Interview - Just an Example...

Facing his demons has meant an evolution in not only his party reputation but also in his music. With his next album on the way, backing of a label state side and his latest single 'Kids Again' released this week, Example speaks honestly and frankly about life as it is right now.

Known for his crowd bouncing anthems and dark, pleasantly twisted lyrics, Example's life has taken a different direction of late. Facing his demons has meant an evolution in not only his party reputation but also in his music. With his next album on the way, backing of a label state side and his latest single 'Kids Again' released this week, Example speaks honestly and frankly about life as it is right now.

Tell me all about 'Kids Again'...

Lyrically on this record, I wanted to do something really upbeat and fun because all my records in the past have always been about break ups or feeling down. I'm not sad anymore for once, just happy, so I'm just going to keep making happy music.

How is the single being taken by the music press so far?

I don't really read many reviews because I'm too busy but it's doing all right on the radio and great feedback from club DJ's and my core audience seem to really like it. I haven't had any big songs out in the last eighteen months. My last proper hit was in 2012. I needed to come back with something to launch this record that was going to tick every box for the fans. When you sign with a label like Sony you have to give them what they want but at the same time give your fans what they want. You have to give radio what they're going to play and then I suppose on the rest of the album you can be more creative and experimental.

You came from the UK underground scene, how has your relationship changed with that as you've developed as an artist?

I've stopped rapping on this record just because I feel like I can express myself better through singing and production. I suppose the only sort of correlation I have with that world now is the amount of bass in my songs. I still keep in contact with most of the MC's and the rappers that I've worked with over the years and I'd still be open to doing songs with them but I'd probably more likely to do a chorus rather than rap a verse.

How easy has it been for you to walk the between keeping integrity as an artist and trying to make music that's going to sell?

When you get into the music industry you've got to decide what kind of artist you want to be. I've always wanted to play arenas and headline festivals so I've made music to suit that. I've said in interviews in the past, in the last few years eighty to ninety percent of my income has been from gigs and the rest from PRS, radio plays or record sales. I'm probably a lot bigger live than I am as a record-seller. I obviously want to change that with this album. You can get into this industry, get successful, get a few number 1's and have every radio station in the country playing your records. Then you can have moments where you go and make another record that they might not like. I had that last summer when I put out 'All The Wrong Places', it didn't really get supported but it was important for me because it was a big festival song.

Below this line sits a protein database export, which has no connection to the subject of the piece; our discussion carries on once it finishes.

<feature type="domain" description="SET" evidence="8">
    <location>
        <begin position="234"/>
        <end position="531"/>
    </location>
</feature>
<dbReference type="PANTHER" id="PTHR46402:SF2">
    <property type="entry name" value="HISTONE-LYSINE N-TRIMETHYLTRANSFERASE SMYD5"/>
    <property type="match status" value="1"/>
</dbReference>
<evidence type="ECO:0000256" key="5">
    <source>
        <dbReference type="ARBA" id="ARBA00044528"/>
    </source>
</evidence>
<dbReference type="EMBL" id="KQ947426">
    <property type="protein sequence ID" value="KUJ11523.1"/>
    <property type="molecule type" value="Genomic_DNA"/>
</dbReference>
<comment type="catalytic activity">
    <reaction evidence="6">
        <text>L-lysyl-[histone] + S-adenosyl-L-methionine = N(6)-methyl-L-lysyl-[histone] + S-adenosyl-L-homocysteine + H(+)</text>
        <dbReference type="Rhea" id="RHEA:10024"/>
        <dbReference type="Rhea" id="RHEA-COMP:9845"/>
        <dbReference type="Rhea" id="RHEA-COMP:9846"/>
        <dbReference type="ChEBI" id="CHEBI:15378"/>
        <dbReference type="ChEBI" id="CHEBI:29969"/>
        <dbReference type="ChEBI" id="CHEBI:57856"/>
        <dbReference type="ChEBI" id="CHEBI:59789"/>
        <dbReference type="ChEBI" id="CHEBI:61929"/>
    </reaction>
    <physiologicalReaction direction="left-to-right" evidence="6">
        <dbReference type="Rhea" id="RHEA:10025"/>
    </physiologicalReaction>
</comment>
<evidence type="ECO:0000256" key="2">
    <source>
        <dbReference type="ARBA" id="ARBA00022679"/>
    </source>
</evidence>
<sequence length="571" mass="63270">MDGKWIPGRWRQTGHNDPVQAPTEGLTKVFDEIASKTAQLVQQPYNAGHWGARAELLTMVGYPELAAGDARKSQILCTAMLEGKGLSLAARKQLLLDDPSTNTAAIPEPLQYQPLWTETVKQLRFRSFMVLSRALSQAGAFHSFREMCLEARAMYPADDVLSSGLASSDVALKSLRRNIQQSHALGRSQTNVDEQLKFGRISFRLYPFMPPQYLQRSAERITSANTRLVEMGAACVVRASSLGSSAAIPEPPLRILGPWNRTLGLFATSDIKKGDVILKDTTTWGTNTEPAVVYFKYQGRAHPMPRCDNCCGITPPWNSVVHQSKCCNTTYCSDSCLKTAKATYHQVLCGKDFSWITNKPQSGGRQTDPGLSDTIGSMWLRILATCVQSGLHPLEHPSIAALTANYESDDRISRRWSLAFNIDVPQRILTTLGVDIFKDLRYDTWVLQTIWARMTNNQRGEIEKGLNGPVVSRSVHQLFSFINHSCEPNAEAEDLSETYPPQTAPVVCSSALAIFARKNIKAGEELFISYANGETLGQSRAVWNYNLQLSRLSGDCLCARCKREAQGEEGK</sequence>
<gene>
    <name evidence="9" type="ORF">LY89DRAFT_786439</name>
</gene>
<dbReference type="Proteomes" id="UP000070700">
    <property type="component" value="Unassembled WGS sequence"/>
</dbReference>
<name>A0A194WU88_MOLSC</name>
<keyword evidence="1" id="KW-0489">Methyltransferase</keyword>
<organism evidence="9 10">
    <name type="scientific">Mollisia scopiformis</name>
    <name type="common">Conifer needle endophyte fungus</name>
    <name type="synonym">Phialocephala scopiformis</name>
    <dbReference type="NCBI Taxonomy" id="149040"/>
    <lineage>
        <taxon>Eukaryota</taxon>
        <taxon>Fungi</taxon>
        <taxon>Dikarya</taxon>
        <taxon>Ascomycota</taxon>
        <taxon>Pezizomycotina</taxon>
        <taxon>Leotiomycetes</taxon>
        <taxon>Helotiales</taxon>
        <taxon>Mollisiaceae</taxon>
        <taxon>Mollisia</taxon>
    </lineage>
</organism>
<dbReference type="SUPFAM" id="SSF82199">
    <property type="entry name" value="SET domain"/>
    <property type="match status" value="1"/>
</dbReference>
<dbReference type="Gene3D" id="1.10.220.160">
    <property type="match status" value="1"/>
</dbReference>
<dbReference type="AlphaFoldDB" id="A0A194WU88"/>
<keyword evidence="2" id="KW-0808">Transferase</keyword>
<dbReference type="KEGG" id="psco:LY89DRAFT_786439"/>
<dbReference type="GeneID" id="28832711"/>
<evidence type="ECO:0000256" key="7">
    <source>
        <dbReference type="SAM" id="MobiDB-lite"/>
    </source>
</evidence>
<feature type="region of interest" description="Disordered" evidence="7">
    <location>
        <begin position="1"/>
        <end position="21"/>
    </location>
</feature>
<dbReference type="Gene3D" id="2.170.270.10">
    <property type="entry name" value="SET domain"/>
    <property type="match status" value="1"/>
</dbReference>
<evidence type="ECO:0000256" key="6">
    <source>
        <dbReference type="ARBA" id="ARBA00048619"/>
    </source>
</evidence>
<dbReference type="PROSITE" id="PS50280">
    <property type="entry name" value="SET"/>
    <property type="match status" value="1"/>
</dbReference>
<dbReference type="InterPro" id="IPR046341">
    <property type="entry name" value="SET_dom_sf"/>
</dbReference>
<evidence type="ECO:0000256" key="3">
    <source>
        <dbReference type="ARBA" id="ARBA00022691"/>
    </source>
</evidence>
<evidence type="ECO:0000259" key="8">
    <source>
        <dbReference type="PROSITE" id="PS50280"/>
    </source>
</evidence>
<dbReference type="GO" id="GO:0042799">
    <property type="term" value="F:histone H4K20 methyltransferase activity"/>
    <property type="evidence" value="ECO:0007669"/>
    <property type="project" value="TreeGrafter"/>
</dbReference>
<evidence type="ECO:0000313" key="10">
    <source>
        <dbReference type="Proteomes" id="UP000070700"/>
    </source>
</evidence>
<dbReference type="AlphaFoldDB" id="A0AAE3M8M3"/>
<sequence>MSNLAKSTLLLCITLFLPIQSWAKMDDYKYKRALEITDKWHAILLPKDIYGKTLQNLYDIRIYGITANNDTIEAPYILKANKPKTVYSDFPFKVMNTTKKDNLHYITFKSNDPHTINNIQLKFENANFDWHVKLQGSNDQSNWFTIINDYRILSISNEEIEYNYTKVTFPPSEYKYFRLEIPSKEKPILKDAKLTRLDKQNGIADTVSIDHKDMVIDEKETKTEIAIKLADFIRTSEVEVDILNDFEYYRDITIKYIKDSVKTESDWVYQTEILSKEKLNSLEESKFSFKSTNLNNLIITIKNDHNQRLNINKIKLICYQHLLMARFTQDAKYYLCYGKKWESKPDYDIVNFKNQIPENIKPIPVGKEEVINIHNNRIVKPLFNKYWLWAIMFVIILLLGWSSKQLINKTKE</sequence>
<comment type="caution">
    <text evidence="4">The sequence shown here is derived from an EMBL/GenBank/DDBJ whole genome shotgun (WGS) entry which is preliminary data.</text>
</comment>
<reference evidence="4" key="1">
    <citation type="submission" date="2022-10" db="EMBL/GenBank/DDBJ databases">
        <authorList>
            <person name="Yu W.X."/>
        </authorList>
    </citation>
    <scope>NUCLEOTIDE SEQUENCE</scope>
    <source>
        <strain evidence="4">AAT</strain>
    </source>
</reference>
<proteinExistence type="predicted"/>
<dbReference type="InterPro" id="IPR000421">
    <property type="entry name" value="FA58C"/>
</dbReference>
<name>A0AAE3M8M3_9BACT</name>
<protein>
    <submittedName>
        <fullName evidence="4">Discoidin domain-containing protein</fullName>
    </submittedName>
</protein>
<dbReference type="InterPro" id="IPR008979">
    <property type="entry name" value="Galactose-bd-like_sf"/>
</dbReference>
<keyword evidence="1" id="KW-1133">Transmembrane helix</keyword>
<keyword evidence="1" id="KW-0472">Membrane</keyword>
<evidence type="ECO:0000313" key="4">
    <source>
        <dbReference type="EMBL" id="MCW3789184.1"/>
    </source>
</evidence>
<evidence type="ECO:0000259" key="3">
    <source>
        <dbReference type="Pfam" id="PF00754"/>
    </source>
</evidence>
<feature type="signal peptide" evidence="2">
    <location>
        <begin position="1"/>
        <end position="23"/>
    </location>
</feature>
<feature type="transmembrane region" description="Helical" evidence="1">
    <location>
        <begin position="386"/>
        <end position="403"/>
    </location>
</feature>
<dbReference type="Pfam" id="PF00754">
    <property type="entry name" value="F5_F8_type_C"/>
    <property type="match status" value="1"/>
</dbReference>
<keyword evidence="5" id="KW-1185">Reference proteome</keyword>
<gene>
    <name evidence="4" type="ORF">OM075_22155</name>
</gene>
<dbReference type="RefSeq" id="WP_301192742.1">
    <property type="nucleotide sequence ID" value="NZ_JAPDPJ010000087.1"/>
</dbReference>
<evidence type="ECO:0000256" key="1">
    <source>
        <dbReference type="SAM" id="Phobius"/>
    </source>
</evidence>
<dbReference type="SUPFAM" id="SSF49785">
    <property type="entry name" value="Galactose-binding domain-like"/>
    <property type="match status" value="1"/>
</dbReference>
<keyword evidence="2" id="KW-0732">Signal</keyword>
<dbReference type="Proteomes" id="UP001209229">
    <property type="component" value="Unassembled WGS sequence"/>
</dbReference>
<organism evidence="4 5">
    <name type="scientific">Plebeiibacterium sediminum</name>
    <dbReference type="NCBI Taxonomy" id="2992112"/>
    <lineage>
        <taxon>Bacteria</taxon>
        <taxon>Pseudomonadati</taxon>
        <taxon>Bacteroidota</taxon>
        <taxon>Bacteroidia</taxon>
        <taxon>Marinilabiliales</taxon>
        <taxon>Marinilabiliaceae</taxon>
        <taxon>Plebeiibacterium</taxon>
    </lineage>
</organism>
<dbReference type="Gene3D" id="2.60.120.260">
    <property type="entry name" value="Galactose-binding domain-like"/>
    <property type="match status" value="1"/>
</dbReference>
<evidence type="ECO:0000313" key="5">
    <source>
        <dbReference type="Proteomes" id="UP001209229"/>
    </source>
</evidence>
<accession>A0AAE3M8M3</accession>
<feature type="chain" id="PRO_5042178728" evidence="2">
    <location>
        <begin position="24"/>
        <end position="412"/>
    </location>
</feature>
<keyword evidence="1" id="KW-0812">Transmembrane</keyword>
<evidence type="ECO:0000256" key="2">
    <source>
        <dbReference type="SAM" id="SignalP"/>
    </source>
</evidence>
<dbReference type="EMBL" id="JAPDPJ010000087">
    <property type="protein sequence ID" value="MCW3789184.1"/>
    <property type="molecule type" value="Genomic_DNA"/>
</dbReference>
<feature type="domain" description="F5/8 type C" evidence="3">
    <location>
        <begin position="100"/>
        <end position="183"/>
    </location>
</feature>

Since you've been in the music industry have you found it tough to stay on the straight and narrow?

I got a lot of my crazy shit out of the way before I was famous. I did about four hundred gigs between 2005 and 2009 and I was signed to Mike Skinner's label. I was touring with Calvin Harris and Plan B. We did so many gigs, took so much MDMA and drank so much Red Stripe that you just get it all out of your system. You know those really crazy moments where you nearly kill yourself. So luckily for me was I had four years of stupid behavior and that was back when I had no money and I wasn't famous and no one really gave a shit but I was still doing these odd little gigs here and there to like three hundred people. 2010 was my real first year of success and you know what you can and can't do. I got famous really gradually and that was good and bad in a way. Some people have overnight success, lose their mind and become addicts and they disappear or they go bankrupt or they kill themselves. For me it was a gradual curve so I learnt things slowly. There were times I was trying to have a relationship but also having a lot of attention from the opposite sex. Three to four years ago, I had a real slip-up and had to have a bit of therapy but being on the road sometimes can be lonely.

For an up and coming artist that wants to break the industry, what advice could you offer them?

One thing that I found is that if you want something done properly, you do it yourself. Everything from making your own videos to designing your own merch, to running your own Twitter and keeping YouTube and Soundcloud up to date. Do as many gigs and open mics, just put yourself about. You've got to be like your own pushy mum. I think the real difference between the people who make it and the people who don't is star quality. I don't think if you want to make it you've got to be the best looking or have the best voice or even be a great songwriter because a lot of people have their songs written for them. Star quality isn't about how you look. It's how you hold yourself, having that little spark or twinkle in your eye that when you walk into a room, people are aware there's someone in there. That's the difference between the people who make it and those who don't and it's not something you can learn, you're either born with it or you're not.


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